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What are you reading right now?


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#41 drwscc

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Posted 28 August 2007 - 03:36 PM

So, since I finished the Odd Thomas series, I read a book of short stories by Tad Williams (very good) short stories by Brian Lumley (also very good) The first in the Necroscope series by Brian Lumley (re-read, and always good) and now I'm reading both book 4 in George RR Martin's Song of Ice and Fire series and Stephen King\Richard Bachman's Blaze. So far both are excellent.
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#42 Happy Pancake

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Posted 03 September 2007 - 06:24 PM

Parallel Worlds by Michio Kaku. It's stuff like quantum, string and M theory plus origins of the universe etc etc for people lacking a background in the subject. Even still, parts of it are somewhat over my head. I'll probably read this book again for good measure.




#43 wingsgirl001

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Posted 03 September 2007 - 06:28 PM

QUOTE(Offsides @ August 2, 2007 - 04:44PM) View Post

Cell was great...didn't like the end...but in my opinion a great book.

I read that too. Pretty good book. I didn't really care for the ending either though.

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#44 Rob the Badger

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Posted 06 September 2007 - 08:06 AM

I'm reading "Perspectives" right now to help me draw more dynamic pictures. I'm trying to get a more interesting look to my drawings.

#45 amberlynn25

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Posted 06 September 2007 - 10:22 AM

Im reading Harry Potter and the Deathly Hallows and A Midsummers Night Dream, along with about four other school books. blah!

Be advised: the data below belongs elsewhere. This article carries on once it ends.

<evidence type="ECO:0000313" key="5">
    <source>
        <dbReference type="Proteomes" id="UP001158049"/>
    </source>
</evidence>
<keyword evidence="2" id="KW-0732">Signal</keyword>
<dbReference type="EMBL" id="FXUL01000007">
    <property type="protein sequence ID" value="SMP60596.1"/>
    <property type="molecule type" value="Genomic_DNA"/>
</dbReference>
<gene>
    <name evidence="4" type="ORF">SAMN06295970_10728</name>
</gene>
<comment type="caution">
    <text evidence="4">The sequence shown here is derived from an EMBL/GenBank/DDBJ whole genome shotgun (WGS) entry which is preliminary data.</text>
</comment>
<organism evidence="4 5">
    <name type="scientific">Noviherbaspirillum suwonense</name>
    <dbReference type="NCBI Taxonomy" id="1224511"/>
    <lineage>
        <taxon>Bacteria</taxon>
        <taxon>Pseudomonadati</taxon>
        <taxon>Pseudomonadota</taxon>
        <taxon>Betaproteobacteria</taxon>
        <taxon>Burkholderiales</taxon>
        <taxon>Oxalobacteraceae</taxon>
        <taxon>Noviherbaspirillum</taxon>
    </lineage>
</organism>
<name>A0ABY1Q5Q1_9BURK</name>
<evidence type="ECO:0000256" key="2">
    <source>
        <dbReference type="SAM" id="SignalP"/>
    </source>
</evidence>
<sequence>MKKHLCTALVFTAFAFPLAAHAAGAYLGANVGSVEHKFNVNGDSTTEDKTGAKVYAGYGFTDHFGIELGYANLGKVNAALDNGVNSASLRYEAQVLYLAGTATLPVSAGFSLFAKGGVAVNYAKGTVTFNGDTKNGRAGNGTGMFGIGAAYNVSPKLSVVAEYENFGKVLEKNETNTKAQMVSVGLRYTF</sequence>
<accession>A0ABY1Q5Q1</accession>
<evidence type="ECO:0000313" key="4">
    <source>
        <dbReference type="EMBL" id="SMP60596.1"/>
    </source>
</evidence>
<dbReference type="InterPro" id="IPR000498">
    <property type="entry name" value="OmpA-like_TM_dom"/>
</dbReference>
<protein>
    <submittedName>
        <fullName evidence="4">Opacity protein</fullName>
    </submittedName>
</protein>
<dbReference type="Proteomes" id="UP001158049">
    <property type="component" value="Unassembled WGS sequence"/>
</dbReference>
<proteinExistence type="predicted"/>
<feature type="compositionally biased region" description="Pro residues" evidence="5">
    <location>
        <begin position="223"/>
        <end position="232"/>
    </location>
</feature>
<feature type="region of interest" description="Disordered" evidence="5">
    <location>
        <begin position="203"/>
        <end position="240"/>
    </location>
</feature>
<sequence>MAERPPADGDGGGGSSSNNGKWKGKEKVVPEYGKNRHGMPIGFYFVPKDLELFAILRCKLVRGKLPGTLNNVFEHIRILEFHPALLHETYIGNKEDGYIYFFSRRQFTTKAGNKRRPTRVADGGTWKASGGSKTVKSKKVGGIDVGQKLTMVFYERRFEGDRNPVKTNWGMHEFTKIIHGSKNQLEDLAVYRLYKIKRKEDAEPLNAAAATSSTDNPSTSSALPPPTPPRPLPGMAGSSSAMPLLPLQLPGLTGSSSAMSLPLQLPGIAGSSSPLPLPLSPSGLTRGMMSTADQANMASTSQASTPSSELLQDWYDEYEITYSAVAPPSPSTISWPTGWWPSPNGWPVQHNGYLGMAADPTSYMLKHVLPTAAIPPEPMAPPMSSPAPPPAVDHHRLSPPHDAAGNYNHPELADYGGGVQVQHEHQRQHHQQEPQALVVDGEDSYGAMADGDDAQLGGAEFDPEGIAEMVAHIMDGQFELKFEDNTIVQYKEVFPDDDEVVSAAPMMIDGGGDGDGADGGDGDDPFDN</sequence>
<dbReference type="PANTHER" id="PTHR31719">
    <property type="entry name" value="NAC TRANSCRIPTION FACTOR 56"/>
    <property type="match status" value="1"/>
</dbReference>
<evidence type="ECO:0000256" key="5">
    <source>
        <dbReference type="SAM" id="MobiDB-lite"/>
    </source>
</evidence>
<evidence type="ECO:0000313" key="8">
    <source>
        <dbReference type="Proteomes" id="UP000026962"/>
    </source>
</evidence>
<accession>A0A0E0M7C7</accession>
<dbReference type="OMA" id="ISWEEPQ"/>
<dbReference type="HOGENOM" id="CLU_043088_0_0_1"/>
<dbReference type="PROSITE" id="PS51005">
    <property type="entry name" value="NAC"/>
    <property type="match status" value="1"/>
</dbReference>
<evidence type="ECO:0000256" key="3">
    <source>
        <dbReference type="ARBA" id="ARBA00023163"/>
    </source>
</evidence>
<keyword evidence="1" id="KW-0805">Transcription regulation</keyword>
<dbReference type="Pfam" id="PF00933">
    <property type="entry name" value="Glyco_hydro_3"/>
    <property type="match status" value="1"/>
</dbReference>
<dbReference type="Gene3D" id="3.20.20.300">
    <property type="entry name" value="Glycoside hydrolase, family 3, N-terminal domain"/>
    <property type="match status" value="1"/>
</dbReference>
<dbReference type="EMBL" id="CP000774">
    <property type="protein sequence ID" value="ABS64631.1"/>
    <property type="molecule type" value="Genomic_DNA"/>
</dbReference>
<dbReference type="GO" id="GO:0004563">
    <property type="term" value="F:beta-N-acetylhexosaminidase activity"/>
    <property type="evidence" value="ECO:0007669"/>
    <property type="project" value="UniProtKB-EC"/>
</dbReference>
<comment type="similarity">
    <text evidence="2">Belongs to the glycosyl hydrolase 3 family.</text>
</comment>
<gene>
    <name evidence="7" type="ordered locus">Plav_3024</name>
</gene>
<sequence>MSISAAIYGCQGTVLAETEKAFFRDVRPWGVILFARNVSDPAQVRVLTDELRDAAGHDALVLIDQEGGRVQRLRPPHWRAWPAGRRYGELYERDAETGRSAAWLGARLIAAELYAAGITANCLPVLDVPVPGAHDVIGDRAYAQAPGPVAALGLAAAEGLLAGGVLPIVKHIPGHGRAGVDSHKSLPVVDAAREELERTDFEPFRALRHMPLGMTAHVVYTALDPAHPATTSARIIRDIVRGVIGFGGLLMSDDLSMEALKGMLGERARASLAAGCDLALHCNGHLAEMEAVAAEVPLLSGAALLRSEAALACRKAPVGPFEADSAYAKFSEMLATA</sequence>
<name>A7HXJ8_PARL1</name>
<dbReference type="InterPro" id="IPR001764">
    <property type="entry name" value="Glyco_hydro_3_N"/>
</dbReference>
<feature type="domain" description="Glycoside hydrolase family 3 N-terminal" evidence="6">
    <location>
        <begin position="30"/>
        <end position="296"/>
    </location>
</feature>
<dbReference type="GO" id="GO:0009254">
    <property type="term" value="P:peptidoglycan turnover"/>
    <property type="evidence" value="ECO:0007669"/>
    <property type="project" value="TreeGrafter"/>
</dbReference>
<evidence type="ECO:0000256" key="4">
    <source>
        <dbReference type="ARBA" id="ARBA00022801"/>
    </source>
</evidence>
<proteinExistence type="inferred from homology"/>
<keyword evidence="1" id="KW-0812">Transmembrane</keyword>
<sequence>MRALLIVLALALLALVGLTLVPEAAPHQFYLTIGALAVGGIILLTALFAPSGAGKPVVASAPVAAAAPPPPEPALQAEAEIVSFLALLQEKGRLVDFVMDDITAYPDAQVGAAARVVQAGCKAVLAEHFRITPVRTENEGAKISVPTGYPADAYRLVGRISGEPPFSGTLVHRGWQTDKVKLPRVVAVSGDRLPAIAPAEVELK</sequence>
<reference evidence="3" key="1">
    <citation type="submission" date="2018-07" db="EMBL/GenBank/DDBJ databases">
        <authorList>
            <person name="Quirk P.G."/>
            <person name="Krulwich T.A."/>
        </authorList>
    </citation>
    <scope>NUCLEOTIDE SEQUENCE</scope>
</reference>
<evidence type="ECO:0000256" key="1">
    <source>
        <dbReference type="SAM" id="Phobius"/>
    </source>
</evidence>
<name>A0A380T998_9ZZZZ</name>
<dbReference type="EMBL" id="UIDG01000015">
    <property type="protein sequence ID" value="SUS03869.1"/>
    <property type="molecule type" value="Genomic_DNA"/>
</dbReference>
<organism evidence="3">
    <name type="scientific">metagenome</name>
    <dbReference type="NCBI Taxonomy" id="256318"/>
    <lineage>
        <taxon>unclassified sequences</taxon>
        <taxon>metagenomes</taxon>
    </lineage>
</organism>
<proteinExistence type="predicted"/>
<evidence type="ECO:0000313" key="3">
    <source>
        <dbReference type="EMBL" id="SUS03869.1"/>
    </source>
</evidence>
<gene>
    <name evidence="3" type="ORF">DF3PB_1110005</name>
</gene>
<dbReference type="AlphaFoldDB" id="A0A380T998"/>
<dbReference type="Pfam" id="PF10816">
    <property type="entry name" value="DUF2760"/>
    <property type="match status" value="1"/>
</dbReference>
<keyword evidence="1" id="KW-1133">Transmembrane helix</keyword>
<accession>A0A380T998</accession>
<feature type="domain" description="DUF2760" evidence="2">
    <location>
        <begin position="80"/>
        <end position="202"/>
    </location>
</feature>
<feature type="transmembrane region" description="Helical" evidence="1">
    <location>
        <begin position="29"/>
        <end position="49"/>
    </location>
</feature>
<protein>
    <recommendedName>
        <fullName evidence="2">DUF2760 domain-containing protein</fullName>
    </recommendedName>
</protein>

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#46 BlakChamber

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Posted 06 September 2007 - 11:29 AM

Right now I'm reading Dirty Sally, by Michael Simon and The Dangerous Book For Boys by Conn and Hal Iggulden.

Dirty Sally is a detective story much like something James Ellroy would write. Grisly murders, corrupt cops, power brokers, hookers, drugs, etc. I'm a big fan of Ellroy and so far, Dirty Sally is a good read. Plus, it takes place in Austin so there's plenty of references to places I know.

The Dangerous Book For Boys is basically a cross between a boy scout manual and a history book. There's chapters on how to build a tree house, make a battery, famous battles in history, the Navajo alphabet and all sorts of random stuff. I was hoping it would be a little more "dangerous," maybe how to build a potato gun and things of that variety, but it's an entertaining book.

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#47 TimeBinder

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Posted 06 September 2007 - 12:44 PM

The Professional Chef 8th ed. - time to move on and do something new - culinary arfts @ schoolcraft
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#48 Skiing - Puck

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Posted 06 September 2007 - 12:47 PM

I am reading Rebel League which is about the rise and fall of the WHA. I am also reading a crap load of text books, 17 credits is a *****.

QUOTE(BlakChamber @ September 6, 2007 - 12:29PM) View Post

Right now I'm reading Dirty Sally, by Michael Simon and The Dangerous Book For Boys by Conn and Hal Iggulden.

Dirty Sally is a detective story much like something James Ellroy would write. Grisly murders, corrupt cops, power brokers, hookers, drugs, etc. I'm a big fan of Ellroy and so far, Dirty Sally is a good read. Plus, it takes place in Austin so there's plenty of references to places I know.

The Dangerous Book For Boys is basically a cross between a boy scout manual and a history book. There's chapters on how to build a tree house, make a battery, famous battles in history, the Navajo alphabet and all sorts of random stuff. I was hoping it would be a little more "dangerous," maybe how to build a potato gun and things of that variety, but it's an entertaining book.


Dangerous Book for Boys was fun to read. I bought it just before I left at the begining of last summer to work at a summer camp.

#49 Earthhuman

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Posted 07 September 2007 - 09:42 PM

Not many LGW readers, huh?

After I finished Deathly Hallows, I started the series over, I'm on Goblet of Fire cause it hasn't really been my main focus.

I just started Extremely Loud and Incredibly Close, like interminded. I read 'Everything Is Illuminated,' also by Jonathan Safran Foer, and then I had to read more by him.